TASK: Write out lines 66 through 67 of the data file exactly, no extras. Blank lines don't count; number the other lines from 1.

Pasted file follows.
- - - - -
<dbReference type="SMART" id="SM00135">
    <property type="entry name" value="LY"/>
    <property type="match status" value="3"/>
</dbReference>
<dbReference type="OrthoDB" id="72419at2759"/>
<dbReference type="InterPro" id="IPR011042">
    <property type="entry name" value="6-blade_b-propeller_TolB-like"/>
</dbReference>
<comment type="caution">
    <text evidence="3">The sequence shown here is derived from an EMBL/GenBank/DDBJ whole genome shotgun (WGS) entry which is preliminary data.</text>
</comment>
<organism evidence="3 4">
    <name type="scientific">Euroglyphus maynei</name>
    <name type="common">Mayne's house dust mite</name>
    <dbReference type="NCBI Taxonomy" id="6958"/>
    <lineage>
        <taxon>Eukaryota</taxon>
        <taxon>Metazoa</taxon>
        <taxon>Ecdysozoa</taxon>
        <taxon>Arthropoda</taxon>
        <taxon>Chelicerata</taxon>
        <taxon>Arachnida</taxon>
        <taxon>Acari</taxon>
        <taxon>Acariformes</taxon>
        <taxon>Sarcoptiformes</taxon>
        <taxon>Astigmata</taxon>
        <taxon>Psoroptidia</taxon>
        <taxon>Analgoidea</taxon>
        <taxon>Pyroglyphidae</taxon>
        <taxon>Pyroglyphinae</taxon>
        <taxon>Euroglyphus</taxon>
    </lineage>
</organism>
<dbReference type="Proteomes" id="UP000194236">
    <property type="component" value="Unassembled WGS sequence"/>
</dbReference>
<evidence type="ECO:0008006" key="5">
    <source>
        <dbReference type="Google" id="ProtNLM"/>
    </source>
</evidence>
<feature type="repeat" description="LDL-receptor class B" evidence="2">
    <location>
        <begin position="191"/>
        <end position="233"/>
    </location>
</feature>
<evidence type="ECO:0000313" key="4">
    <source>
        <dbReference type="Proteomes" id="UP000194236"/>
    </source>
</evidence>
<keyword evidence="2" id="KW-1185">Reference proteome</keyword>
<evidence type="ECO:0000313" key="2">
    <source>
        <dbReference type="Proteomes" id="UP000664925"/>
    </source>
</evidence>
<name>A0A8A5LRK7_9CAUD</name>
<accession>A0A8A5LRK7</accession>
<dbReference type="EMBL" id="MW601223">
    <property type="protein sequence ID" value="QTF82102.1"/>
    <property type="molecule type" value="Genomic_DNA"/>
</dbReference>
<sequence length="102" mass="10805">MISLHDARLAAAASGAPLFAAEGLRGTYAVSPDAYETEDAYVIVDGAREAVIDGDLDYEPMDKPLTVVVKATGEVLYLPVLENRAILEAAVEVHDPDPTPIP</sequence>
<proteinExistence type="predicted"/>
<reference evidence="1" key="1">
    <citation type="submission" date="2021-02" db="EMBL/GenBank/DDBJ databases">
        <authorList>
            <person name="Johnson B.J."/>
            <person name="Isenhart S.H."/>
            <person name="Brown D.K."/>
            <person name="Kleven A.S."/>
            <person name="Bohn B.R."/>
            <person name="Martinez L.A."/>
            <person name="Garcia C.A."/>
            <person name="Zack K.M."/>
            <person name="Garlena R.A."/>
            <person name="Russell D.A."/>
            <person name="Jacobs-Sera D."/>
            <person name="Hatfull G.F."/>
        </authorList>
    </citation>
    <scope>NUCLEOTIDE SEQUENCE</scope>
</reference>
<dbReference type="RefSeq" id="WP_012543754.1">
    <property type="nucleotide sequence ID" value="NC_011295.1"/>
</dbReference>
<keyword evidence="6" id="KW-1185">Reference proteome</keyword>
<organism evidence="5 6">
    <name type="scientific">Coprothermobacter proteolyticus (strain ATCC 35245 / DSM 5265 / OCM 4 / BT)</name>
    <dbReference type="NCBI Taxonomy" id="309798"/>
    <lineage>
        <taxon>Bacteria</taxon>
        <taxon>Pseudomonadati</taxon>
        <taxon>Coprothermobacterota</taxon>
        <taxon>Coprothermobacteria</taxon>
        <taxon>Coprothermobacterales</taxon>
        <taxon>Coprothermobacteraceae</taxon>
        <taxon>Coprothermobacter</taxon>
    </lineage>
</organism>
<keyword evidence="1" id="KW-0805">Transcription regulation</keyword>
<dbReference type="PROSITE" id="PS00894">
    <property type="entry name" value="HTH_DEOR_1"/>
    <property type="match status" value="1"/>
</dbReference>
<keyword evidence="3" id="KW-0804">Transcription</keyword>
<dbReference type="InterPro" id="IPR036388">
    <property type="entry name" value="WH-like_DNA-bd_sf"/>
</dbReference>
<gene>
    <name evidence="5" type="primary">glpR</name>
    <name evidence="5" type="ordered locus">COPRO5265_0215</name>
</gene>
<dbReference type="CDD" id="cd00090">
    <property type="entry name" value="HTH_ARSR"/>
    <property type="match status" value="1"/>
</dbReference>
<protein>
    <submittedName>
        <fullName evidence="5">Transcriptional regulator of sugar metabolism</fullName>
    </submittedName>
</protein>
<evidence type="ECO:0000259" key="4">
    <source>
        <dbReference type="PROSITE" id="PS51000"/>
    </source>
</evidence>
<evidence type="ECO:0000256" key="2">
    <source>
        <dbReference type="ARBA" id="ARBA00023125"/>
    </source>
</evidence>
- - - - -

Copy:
<proteinExistence type="predicted"/>
<reference evidence="1" key="1">